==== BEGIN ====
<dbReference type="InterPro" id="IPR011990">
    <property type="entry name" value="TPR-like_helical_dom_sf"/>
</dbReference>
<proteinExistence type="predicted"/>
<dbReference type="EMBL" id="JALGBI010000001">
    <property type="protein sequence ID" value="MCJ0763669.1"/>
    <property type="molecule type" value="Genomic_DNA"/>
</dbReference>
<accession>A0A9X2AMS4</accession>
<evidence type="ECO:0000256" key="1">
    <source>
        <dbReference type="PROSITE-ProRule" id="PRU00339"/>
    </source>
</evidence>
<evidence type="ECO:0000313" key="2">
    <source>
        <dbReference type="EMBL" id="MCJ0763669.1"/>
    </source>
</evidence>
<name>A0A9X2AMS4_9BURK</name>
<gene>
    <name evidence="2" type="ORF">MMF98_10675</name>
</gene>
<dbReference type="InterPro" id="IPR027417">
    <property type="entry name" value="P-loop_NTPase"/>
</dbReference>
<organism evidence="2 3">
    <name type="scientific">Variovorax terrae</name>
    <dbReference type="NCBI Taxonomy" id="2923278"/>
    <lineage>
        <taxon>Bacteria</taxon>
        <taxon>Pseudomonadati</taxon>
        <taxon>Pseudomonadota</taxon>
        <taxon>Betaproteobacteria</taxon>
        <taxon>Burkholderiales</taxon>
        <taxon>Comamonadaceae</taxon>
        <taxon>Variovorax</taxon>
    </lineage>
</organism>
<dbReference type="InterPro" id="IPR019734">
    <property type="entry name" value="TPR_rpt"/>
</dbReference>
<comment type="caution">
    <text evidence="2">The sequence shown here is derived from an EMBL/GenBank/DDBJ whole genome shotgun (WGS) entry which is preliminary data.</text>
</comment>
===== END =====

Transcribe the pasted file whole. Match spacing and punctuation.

<dbReference type="InterPro" id="IPR011990">
    <property type="entry name" value="TPR-like_helical_dom_sf"/>
</dbReference>
<proteinExistence type="predicted"/>
<dbReference type="EMBL" id="JALGBI010000001">
    <property type="protein sequence ID" value="MCJ0763669.1"/>
    <property type="molecule type" value="Genomic_DNA"/>
</dbReference>
<accession>A0A9X2AMS4</accession>
<evidence type="ECO:0000256" key="1">
    <source>
        <dbReference type="PROSITE-ProRule" id="PRU00339"/>
    </source>
</evidence>
<evidence type="ECO:0000313" key="2">
    <source>
        <dbReference type="EMBL" id="MCJ0763669.1"/>
    </source>
</evidence>
<name>A0A9X2AMS4_9BURK</name>
<gene>
    <name evidence="2" type="ORF">MMF98_10675</name>
</gene>
<dbReference type="InterPro" id="IPR027417">
    <property type="entry name" value="P-loop_NTPase"/>
</dbReference>
<organism evidence="2 3">
    <name type="scientific">Variovorax terrae</name>
    <dbReference type="NCBI Taxonomy" id="2923278"/>
    <lineage>
        <taxon>Bacteria</taxon>
        <taxon>Pseudomonadati</taxon>
        <taxon>Pseudomonadota</taxon>
        <taxon>Betaproteobacteria</taxon>
        <taxon>Burkholderiales</taxon>
        <taxon>Comamonadaceae</taxon>
        <taxon>Variovorax</taxon>
    </lineage>
</organism>
<dbReference type="InterPro" id="IPR019734">
    <property type="entry name" value="TPR_rpt"/>
</dbReference>
<comment type="caution">
    <text evidence="2">The sequence shown here is derived from an EMBL/GenBank/DDBJ whole genome shotgun (WGS) entry which is preliminary data.</text>
</comment>